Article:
A few days in the Languedoc, with Frédéric Brouca and Jean-Michel Alquier.

Our New Year visit to the Languedoc did not go quite as planned as I developed ‘flu the evening we arrived, and spent most of the following week in bed.  I have not had 'flu for nearly thirty years and had failed to realise the effect that a high temperature has on your taste buds, amongst other things.   I toyed with a glass of wine on New Year’s Eve, but without any enthusiasm, and it was a full week before my taste buds were behaving normally again – but then things began to look up, as I had some rather delicious bottles of  Faugères to check out. 

The wines of a new estate, with a first vintage in 2013, are just coming onto the market.  Look out for Domaine Frédéric Brouca.    He has made four quite distinctive cuvées.   

Samsó Seuille, Vin de France 13⁰ - 15€
A pure Cinsaut from a single vineyard La Serre, with forty year old organic bush vines.   Seventy percent whole bunch pressing and the wine has spent ten months on fine lees in a stainless steel tank.    For me it is absolutely classic Cinsaut.  I love the fresh cherry fruit on both nose and palate, with a light streak of tannin and some acidity, with a slightly leathery warm note on the finish.   It is fresh, youthful and fragrant.

Montée la Serre, Faugères 13.5⁰ - 20€
A blend of 40 per cent Syrah, 30 per cent Grenache, 25 per cent Carignan and 5 per cent Cinsaut.  Ten months élevage in two to four year old barrels. This was the wine I liked least, as there was a slightly reductive note on the nose.  However, the palate was better with a slightly warm dusty note, as well as some ripe red fruit and a streak of tannin, which was nicely integrated.

Les Champs Pentus, Faugères 13.5⁰ - 12€
40 per cent Syrah with 30 per cent each of Carignan and Grenache aged for ten months half in tank and half in foudres.   The nose was quite firm with some closed red fruit and on the palate there was depth and more tannin.  The palate was nicely fleshy, rounded and balanced, with a youthful peppery note.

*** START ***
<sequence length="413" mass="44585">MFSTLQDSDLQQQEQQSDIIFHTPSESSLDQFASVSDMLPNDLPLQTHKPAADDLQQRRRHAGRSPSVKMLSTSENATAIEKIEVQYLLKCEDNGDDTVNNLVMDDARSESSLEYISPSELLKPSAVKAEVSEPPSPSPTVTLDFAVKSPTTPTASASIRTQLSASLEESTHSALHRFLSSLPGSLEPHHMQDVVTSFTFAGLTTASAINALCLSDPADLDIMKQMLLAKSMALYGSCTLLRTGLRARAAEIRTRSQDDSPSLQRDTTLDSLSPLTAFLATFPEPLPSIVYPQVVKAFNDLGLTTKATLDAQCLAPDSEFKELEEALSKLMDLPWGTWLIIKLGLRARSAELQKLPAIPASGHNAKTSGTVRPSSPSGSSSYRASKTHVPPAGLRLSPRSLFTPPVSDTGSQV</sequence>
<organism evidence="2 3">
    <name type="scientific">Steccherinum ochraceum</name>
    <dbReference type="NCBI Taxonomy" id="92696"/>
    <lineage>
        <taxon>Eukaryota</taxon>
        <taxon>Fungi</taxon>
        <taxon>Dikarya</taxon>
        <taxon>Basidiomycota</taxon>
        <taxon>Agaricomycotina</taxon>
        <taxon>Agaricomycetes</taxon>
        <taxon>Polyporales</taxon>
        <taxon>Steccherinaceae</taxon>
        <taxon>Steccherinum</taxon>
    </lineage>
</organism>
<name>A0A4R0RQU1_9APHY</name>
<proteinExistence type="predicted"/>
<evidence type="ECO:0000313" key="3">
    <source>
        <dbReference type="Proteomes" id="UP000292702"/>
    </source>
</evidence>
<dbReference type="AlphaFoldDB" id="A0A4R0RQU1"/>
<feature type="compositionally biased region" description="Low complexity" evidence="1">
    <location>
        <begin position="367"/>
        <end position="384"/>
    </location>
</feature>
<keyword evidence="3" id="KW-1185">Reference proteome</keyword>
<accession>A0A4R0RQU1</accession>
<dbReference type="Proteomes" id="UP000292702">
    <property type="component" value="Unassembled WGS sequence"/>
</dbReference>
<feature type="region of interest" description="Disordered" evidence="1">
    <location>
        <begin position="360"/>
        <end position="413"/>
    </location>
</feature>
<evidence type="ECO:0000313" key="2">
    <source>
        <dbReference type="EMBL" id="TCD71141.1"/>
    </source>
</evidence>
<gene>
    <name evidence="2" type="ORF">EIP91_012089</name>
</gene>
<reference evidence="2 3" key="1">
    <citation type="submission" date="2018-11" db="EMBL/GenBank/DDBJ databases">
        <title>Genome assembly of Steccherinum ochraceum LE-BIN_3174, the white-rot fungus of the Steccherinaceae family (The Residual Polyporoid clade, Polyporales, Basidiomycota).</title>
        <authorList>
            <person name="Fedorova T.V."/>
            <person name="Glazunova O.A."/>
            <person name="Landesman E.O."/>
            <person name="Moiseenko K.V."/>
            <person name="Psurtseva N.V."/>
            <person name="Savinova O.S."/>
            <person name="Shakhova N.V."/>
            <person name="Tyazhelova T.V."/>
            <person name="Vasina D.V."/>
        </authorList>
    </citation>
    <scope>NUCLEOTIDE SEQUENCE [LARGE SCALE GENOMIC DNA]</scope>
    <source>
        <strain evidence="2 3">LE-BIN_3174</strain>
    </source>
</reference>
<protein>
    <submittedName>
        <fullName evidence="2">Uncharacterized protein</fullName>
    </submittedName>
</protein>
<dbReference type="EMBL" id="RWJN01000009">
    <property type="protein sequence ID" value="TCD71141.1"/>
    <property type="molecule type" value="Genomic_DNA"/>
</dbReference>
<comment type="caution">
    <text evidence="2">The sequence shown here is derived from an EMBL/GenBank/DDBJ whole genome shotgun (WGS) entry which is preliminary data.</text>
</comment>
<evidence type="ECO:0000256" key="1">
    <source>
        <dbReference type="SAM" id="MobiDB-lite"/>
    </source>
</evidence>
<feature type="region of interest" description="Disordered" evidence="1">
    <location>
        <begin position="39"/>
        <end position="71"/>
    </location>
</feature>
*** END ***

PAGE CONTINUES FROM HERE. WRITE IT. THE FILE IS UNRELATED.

Clos Sauveplane, Faugères 13.5⁰ - 25€
From two isolated vineyards, on the eastern edge of the appellation, with 50 year old Mourvèdre, planted en echalas with a high density and 30 year old Syrah, aged for thirteen months in foudre.  Deep young colour.  Firm youthful sturdy nose, with some firm red fruit, and on the palate youthful and structure with firm tannins, and fresh red fruit, and an elegant finish.  The wine will develop well with some bottle age.

I also had some bottles from Jean-Michel Alquier to taste. Two went to dinner with friends in the village who produced a delicious tourte de la maisonette – their interpretation of a classic English dish that is a perfect foil for red wine on a chilly winter’s evening.

So with the cottage pie, we enjoyed a pair of Maison Jaune, which is 70 per cent Grenache, with 20 per cent Syrah and 10 per cent Mourvèdre.  The 2011 – 18.00€ - has some cherry spice on nose and palate.  It is medium weight, with a streak of tannin and a little pepper and lots of the ripe cherries, typical of Grenache.  Balanced and harmonious with understated warmth.

2006 was similar in colour, with a more open and rounded nose, and on the palate, it was ripe and warm, but not heavy, with a grip, and some slightly leathery notes, and some satisfying evolution.   Not so dissimilar to a Châteauneuf-du-Pape.